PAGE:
Police said 7-year-old Herbert Whitaker IV of Halifax was in a crosswalk behind his father on Saturday when he was struck and killed by a car driven by a 76-year-old woman. It is the latest in a string of crashes involving elderly drivers, and bore similarities to a fatal crash last month in Stoughton, in which an 88-year-old driver has been charged with striking and killing a 4-year-old girl on a crosswalk.

On many weekends, 7-year-old Herbert Whitaker IV could be seen riding his bike around his quiet neighborhood with his dad.

On Saturday, amid the sunshine, Whitaker and his father took their bike ride out onto Route 106.

But as the boy tried to ride across the street on a crosswalk behind his father, he was struck by a car driven by a 76-year-old woman, Halifax police Sgt. Ted Broderick said.

The boy died a short time later.

The driver, Marcia Chadbourne of Plympton, was charged with motor vehicle homicide by negligent operation and failure to yield at a crosswalk, Broderick said.

“Indications right now are that the operator just didn’t see the boy on the bicycle,” Broderick said.

It was the latest in a string of crashes in the state involving elderly drivers, and bore similarities to a fatal crash last month in Stoughton, in which an 88-year-old driver has been charged with striking and killing a 4-year-old girl on a crosswalk.

On Saturday afternoon, a bouquet of flowers sat next to the Halifax crosswalk under a bright yellow sign warning drivers about crossing pedestrians.

The crash occurred just before noon in the area of 546 Plymouth St., a few feet from the Halifax police station.

The boy was taken to Signature Healthcare Brockton Hospital after the crash, where he was pronounced dead at 12:44 p.m., Broderick said.

In the boy’s Fairway Drive neighborhood, which borders the Country Club of Halifax, neighbors said they were shocked and saddened to hear that tragedy had struck the Whitaker family.

The youngster, known to neighbors as “Royce,” lived with his father, Herbert Whitaker III; his mother, Tina; and a younger sister, Sarah, neighbors and police said.

“They’re always out in the backyard, playing, grilling,” said next-door neighbor Brandon Hanss, 21. “On the weekends they’re always riding their bikes up and down the street.”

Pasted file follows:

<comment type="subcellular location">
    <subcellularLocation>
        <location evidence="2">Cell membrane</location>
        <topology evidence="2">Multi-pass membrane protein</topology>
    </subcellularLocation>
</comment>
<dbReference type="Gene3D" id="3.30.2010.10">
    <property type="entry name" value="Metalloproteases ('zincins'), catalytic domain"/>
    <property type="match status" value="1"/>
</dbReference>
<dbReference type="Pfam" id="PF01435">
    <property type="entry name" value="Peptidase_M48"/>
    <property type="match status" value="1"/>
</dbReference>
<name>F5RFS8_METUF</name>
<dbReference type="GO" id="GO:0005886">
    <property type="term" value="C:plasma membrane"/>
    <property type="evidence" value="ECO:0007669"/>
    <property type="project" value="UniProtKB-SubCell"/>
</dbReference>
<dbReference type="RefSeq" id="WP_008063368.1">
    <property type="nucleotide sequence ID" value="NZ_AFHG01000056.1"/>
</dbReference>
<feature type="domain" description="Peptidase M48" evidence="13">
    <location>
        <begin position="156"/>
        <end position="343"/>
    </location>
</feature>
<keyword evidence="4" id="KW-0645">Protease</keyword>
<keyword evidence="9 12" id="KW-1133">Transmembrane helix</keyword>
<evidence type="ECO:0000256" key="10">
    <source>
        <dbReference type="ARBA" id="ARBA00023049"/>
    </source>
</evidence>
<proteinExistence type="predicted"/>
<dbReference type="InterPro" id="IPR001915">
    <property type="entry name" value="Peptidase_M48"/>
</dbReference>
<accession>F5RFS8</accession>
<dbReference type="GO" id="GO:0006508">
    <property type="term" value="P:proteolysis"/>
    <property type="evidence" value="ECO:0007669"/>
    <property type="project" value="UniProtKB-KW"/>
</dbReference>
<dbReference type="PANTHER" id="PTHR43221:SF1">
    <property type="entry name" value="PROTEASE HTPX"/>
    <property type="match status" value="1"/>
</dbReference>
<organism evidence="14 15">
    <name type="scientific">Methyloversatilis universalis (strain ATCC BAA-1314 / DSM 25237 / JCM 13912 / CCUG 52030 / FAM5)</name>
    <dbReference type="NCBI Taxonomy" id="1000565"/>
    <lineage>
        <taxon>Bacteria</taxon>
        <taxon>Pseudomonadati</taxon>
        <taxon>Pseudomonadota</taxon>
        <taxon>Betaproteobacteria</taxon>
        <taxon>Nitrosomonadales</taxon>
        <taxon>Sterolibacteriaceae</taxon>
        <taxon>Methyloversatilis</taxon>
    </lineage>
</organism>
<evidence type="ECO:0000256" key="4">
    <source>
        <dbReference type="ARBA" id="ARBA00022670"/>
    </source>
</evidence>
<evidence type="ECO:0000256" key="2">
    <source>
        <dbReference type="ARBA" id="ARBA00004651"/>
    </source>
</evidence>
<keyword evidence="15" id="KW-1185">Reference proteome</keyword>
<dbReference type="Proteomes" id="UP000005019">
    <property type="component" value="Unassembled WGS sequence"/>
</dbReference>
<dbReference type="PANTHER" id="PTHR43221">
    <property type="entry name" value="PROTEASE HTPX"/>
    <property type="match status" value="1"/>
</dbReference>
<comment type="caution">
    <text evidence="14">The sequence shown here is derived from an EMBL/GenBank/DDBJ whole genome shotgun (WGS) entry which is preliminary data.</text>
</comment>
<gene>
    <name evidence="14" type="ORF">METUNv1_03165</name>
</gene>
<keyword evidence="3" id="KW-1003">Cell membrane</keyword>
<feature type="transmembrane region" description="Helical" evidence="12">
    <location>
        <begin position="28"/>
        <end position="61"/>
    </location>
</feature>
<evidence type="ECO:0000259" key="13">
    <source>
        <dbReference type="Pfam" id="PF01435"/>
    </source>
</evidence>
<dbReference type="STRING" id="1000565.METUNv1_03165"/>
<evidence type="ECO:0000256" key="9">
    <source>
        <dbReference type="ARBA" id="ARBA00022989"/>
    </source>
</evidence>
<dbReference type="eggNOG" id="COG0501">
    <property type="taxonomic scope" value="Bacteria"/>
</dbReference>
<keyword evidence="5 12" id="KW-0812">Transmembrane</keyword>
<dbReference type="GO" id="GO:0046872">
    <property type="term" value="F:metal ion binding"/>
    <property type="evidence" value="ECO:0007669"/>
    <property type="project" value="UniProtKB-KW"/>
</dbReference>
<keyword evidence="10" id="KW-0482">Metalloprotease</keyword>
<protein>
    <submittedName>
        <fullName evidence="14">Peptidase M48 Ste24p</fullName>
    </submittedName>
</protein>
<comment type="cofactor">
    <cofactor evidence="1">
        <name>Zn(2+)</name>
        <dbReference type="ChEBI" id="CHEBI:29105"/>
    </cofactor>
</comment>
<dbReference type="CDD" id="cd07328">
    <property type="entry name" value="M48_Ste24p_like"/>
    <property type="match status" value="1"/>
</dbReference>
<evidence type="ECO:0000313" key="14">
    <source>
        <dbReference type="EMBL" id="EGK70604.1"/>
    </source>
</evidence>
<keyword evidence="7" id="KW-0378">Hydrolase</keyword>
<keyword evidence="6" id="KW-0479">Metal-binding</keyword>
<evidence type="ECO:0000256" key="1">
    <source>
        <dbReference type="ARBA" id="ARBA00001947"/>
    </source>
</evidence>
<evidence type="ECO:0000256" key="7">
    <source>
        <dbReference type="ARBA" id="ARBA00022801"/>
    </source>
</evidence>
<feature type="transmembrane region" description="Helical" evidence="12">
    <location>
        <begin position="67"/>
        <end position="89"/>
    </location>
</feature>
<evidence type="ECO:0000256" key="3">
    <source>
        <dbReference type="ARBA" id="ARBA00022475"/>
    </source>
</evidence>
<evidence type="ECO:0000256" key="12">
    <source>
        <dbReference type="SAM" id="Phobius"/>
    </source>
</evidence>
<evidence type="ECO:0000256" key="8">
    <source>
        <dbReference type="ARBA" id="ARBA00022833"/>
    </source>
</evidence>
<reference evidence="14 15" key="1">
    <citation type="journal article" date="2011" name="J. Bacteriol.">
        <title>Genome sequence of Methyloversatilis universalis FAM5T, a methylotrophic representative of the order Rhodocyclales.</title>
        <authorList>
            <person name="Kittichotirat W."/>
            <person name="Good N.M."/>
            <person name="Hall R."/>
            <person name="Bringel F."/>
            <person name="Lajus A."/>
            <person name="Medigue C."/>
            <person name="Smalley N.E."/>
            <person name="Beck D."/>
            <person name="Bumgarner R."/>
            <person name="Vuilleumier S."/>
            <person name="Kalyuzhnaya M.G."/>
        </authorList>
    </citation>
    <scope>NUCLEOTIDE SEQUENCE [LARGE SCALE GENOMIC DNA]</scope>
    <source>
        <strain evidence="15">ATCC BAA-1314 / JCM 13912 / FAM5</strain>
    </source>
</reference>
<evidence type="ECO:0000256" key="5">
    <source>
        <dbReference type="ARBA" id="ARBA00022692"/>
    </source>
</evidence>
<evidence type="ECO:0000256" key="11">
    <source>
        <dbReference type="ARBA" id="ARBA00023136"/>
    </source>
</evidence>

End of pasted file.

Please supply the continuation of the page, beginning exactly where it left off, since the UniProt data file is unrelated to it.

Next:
“They’re happy people,” added Nick Hanss, 18.

No one appeared to be home at the Whitaker family’s house early Saturday evening.

The crash occurred as the driver was heading east on Route 106, Broderick said. The driver was not arrested, but will be sent a summons to appear in Plymouth District Court in the near future, he said.

Halifax police have also asked the Registry of Motor Vehicles to declare the driver an “imminent threat” and to revoke her license.

The crash came amid a raging debate over whether to pass stricter requirements for elderly drivers in Massachusetts, following a series of recent crashes:

Authorities charged a 75-year-old Middleboro man with motor vehicle homicide by negligent operation for a crash that killed a 20-year-old Randolph motorcyclist in Raynham on July 11.

On June 13, authorities say 88-year-old Ilse Horn of Canton failed to brake at a crosswalk on Route 138 in Stoughton, striking and killing 4-year-old Diya Patel of Stoughton, who was trying to cross with her family.

On June 3, a 73-year-old driver accelerated into a crowd on the Plymouth waterfront, injuring eight people, all of whom were treated and released.

On June 2, a 93-year-old man drove his car through the front entrance of a Danvers Wal-Mart, injuring a mother and a 1-year-old girl.

On April 12, authorities say a 76-year-old Easton man driving a minivan struck and seriously injured an Easton couple as they walked their dog on Sheridan Street in the town.

Saturday’s crash in Halifax was also the most recent in the region to highlight the issue of crosswalk safety.

Just a few days after the fatal Stoughton crash in June, a 5-year-old Abington girl was seriously injured when she was struck by a van while trying to cross a busy Abington street with her family.

On Plymouth Street in Halifax, Frances Smiley, who works at a fishing bait store next to the crash site, called the road “treacherous” to walk across.

The Hanson resident said she wasn’t surprised to hear about the crash that took the 7-year-old’s life.

“The cars do not stop,” she said. “You take your life in your hands to go from here across the street.”

READ MORE about the issue of elderly drivers.

Enterprise writer Kyle Alspach can be reached at kalspach@enterprisenews.com.


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